By Benjamin Didier
Each year I drive my car to work and back, I starve approximately 80 people around the United States. So do you. In addition to this, every time I race my car at the drag strip, I expend about a quarter of the food that the average human eats in a year, and assuming I race about 30 times a year, the total comes out to about 88 peoples’ supply of sustenance I put into my gas tank annually. If you’re wondering how I could be so cruel, the answer comes from a little alcoholic intruder in our gasoline called ethanol. Ethanol can be made from a number of sugary food sources, such as beets, sweet potatoes, or most commonly, the “vampire crop” corn. While the statement of starving so many people is somewhat of an exaggeration (being that very few humans could stand to live solely off of these crops), it still brings home the fact that mixing ethanol into our fuel is having a huge negative impact on national and international food supplies.
Granted, there is a large following that favors the use of ethanol to help decrease the amount of fossil fuels that the U.S. must use. They also believe it will help to ease the impact that petroleum has on the environment. After all, our fuel, which currently is made up of a mixture of ten percent ethanol to ninety percent gasoline, does produce a modest decrease in the emissions of carbon dioxide, a greenhouse gas, when compared to straight petroleum. It also doesn’t require drilling into the earth to access like crude oil, the American Coalition for Ethanol points out. They mention the fact that the world’s supply of crude oil will run out someday, and that is definitely a concern most people should share. Eventually we must, as a whole, find a new fuel source other than crude oil to drive our ever modernizing economies.
However, ethanol, from any source, is not the right answer to wean the world from its opium- like addiction to oil. There are many reasons why, the most pressing of which is its destructive effect on our families’ kitchens.
The wallets of corn farmers are becoming raging alcoholics. Currently, about 33 percent of the corn we produce is being used to make ethanol. With this decrease in corn entering our food markets, the law of supply and demand means that food prices aren’t just skyrocketing as a result, they’re space- rocketing. Tom Lutley, a reporter for The Billings Gazette, recently wrote that because of these price jumps, local farmers in Montana were all struggling to make ends meet. “Corn, used in everything from ethanol to soda to animal feed, is in extremely short supply,” he said. The statistics would have to agree; during an interview with the Billings Gazette, Gary Brester, a Montana State University economist, said that corn prices affect the prices of almost all other foods. He found that our nations’ reserve of food is at its’ lowest level in thirty seven years. Corn prices doubled from June of 2007 to 2008, and this pushed the price of beef and pork up twenty five percent (Lutley). It is becoming apparent that we’re essentially collapsing the gold mine on top of us if we think that lower fuel prices will offset these extreme jumps in prices of edibles. Come to think of it, its’ more like we’re plowing our own body parts into the soil to help fertilize it….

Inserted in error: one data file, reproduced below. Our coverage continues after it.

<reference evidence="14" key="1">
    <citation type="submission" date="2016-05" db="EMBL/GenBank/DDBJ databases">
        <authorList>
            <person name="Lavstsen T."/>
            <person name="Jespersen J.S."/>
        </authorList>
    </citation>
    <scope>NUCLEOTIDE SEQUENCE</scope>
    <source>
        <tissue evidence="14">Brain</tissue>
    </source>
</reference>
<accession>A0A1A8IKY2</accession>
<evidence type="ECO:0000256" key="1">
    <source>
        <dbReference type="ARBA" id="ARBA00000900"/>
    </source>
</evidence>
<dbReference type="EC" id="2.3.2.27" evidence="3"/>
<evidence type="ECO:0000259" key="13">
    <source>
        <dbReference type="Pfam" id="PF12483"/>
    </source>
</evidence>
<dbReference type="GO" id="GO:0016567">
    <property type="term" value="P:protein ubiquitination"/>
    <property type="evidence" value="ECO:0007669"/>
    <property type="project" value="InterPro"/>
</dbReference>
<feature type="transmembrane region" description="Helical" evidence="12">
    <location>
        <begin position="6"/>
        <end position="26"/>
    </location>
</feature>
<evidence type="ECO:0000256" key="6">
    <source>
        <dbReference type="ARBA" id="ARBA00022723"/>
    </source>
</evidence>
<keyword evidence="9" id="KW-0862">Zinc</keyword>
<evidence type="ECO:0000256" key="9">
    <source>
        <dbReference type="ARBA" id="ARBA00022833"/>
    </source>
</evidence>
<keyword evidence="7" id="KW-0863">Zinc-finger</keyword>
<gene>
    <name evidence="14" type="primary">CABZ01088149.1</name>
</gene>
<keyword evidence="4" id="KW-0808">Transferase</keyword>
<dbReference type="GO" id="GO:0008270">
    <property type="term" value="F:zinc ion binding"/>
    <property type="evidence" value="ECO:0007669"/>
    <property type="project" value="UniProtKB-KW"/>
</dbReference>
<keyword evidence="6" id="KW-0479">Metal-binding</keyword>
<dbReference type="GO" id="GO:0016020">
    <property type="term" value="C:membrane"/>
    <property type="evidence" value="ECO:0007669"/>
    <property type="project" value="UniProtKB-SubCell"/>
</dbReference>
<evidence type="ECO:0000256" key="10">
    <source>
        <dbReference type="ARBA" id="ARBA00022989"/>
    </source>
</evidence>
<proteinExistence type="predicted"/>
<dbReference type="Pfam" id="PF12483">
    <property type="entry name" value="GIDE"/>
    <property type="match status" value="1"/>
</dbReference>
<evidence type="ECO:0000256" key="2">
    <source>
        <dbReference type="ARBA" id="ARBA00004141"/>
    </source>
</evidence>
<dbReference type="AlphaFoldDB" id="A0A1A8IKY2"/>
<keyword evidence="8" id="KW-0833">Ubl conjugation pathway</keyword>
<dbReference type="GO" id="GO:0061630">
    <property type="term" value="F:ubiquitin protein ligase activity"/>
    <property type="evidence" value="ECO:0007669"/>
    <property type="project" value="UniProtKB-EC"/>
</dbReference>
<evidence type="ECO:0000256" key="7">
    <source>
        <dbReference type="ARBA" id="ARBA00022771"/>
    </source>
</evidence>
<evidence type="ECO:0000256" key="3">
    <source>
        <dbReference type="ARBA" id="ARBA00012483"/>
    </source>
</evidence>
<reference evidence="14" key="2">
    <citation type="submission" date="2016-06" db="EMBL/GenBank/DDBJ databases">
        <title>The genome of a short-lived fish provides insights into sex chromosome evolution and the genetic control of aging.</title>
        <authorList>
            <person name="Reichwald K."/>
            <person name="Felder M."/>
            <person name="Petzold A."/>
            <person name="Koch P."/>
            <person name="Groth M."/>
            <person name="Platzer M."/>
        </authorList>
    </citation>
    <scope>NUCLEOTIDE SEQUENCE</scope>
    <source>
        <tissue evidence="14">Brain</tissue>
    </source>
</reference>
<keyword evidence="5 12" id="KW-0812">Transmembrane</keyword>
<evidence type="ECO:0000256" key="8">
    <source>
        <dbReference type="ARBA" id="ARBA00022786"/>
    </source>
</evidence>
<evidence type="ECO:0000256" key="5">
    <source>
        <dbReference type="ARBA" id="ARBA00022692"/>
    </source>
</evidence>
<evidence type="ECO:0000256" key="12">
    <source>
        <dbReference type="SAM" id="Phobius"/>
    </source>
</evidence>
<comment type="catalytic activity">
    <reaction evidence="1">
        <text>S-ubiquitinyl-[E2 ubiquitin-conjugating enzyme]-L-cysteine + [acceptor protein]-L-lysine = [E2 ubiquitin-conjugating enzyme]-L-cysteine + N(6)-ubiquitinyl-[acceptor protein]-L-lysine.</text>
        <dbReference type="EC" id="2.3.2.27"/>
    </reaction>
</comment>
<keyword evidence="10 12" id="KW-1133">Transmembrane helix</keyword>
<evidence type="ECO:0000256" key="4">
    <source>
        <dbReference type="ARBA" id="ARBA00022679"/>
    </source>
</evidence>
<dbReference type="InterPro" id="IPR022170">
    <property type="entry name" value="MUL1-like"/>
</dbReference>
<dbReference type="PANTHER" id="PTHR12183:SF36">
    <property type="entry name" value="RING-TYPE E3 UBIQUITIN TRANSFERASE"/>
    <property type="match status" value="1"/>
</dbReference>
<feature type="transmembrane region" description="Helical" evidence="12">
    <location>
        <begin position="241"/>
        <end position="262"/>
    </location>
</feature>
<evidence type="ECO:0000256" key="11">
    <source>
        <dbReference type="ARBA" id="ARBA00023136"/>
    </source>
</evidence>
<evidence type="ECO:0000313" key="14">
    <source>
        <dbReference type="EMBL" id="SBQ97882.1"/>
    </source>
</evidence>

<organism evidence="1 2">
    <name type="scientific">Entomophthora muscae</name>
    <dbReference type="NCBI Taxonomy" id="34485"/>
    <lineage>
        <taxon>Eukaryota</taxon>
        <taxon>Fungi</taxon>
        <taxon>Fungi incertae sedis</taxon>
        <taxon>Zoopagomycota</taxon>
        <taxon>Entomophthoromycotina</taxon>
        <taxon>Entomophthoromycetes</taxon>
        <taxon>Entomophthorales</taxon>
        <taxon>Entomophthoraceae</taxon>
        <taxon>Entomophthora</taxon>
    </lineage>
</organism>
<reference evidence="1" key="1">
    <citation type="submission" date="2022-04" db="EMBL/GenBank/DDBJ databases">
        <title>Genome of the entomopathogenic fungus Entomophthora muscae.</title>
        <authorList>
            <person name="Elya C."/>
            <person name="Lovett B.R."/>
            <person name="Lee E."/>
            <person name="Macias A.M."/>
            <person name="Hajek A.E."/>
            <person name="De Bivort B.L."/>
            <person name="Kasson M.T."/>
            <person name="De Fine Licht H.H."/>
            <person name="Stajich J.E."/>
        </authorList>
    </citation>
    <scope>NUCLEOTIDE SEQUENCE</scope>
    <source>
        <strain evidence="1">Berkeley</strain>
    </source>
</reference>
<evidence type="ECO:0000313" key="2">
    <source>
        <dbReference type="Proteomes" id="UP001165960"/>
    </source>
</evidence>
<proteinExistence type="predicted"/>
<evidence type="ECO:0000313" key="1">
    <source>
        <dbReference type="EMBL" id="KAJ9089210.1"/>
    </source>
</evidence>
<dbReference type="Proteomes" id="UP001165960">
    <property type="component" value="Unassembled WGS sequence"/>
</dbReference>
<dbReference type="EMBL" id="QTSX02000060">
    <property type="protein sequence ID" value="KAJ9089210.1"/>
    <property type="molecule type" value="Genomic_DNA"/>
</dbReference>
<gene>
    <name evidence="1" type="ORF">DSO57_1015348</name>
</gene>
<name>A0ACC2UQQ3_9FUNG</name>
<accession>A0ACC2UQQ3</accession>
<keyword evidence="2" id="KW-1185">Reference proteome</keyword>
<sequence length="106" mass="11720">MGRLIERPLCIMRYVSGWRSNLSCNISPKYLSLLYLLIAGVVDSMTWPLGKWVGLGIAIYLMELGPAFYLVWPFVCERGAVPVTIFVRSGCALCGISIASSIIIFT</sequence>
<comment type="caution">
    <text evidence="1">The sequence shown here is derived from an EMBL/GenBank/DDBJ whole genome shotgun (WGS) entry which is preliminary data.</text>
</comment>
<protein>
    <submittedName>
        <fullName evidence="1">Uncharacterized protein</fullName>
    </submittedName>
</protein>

Another study that highlights the issue appeared in the 2009 issue of the Harvard International Review (a newsletter at Harvard University.) David Pimentel, the Professor Emeritus of Entomology, Systematics and Ecology at the prestigious college, talks about the staggering quantities of corn (and other plant matter) required to convert their energy content into the high octane fire water in his article Corn Ethanol as Energy. In his piece, he pointed out that if the U.S. were to switch all corn to fuel production we would only have about four percent of the oil we currently consume.
“To fill the tank of an SUV with corn ethanol requires a total of 660 pounds of corn or food.” (David 50) That’s just one fill up. The Corn Belt farmers may certainly be prospering right now, but with 18 percent of America below the poverty line (and most citizens working harder and harder to keep the pantry full), most of us may as well have all of our teeth pulled, as we will no longer need them if our meals become much more expensive.
Of course it’s not just the U.S. with a food shortage or that is using ethanol in its fuel; much of the world is experiencing the same pitfalls of food shortages and price spikes.
As a result of this issue, we have to ask ourselves; should we put our fuel supply before our food supply?
Beyond the edibles issue, many believe that ethanol is easier on the environment than fossil fuels. The Air and Waste Management Association, which is an organization of over 8,000 environmental scientists from around the world, would have to disagree. They publish a document once every month that compiles and displays their most recent research on air quality and other environmental issues. Titled simply the Journal of the Air and Waste Management Association, the publication documents the impact that ethanol has on tailpipe emissions in automobiles. They have found that not only do vehicles consuming E85 (a mixture of ethanol and gasoline that is 85 percent ethanol to 15 percent gasoline) use a greater mass of fuel than vehicles using straight gas, they also emit 60 percent more nitrous oxide (NOx) and hydrocarbons (HCs’), both of which are greenhouse gases. Hey, at least maybe the price of laughing gas (NOx) at the hospital will come down…